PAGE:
Chemistry at Interfaces provides an introduction to the fundamental concepts in interfacial chemistry. It aims to provide students and research workers who have not had training in a school of surface chemistry with the means to set up and use interfacial techniques and to interpret measurements. For this reason, more emphasis is given to experimental details and to the associated pitfalls than most other books in the field.
The book begins by considering some of the basic laws governing behavior in chemical systems and how these apply to some examples of interfacial processes. This is followed by a discussion of two specific properties oSf interfaces: the tendency to concentrate reactants and the ability to orientate molecules, thus increasing their reactivity. Separate chapters cover standards of cleanliness in interfacial work and methods to achieve them; techniques for the study of interfacial films; the kinetics of physical processes that can occur at an interface; and chemical and biological processes and reactions. The final chapter provides an overview of the wide-ranging applications of interfacial chemistry to practical problems.
- Theoretical Concepts I I. What Makes a Reaction Go? II. Quantitative Measurements of Free Energy III. Application of Thermodynamic Principles to Interfacial Phenomena IV. The Hydrophobic Effect Demonstrations Problems References
- Theoretical Concepts II I. The Distribution of Molecules II. Quantum Energy Levels and Partition Functions III. Principle of Independent Surface Action IV. Important Intensive Properties for Interfaces V. Distribution of Molecules between Bulk and Interface VI. Effects of an Interface on the Orientation of Molecules VII. Reaction Rates at Interfaces Demonstrations Problems References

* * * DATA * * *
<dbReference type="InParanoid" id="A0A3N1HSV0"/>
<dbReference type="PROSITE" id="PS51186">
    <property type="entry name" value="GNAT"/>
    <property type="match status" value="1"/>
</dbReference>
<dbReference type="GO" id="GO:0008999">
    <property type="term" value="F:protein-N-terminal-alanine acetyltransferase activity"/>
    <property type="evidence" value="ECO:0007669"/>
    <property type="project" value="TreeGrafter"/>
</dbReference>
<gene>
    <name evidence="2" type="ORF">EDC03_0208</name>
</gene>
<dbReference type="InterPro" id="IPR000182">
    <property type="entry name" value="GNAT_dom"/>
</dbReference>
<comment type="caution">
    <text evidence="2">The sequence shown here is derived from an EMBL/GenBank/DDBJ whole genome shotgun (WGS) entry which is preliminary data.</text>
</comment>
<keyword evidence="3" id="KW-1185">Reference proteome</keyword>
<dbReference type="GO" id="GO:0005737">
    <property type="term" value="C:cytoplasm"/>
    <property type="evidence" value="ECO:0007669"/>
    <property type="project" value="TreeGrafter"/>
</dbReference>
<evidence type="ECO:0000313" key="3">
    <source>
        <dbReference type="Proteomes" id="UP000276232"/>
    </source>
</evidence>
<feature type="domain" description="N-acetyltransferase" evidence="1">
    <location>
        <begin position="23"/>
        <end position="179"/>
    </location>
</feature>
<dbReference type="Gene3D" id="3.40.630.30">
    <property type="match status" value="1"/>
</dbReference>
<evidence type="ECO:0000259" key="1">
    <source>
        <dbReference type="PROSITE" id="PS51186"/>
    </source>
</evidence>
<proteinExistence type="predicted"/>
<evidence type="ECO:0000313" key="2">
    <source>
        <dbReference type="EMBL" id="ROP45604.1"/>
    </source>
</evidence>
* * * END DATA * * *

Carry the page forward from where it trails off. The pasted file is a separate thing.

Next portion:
- The Film Balance and the Measurement of Interfacial Pressure I. The Problem of Purity in Interfacial Work II. The Film Balance III. Modifications to Basic Film Balance IV. Spreading of Monolayers Demonstrations Problem References
- Additional Techniques I I. Interfacial Potential II. Interfacial Rheology III. Transfer of Films to Solid Supports IV. Radioactive Tracers Demonstrations Problems References
- Additional Techniques II I. Optical Techniques II. Solid/Fluid Interfaces III. Forces between Surfaces Demonstrations Problem References
- Monolayers I. Monolayer States II. The Clausius-Clapeyron Equation III. Equilibrium Spreading Pressure IV. Effects of Systematic Change of Molecular Structure on Monolayer Properties V. Monolayers at the Oil/Water Interface VI. Monolayers of More Complex Molecules Demonstration Problems References
- Physical Processes at Interfaces I. Adsorption II. Desorption III. Spreading or Two-Dimensional Dissolution IV. Precipitation of Monola
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- © Academic Press 1990
- 28th February 1990
- Academic Press
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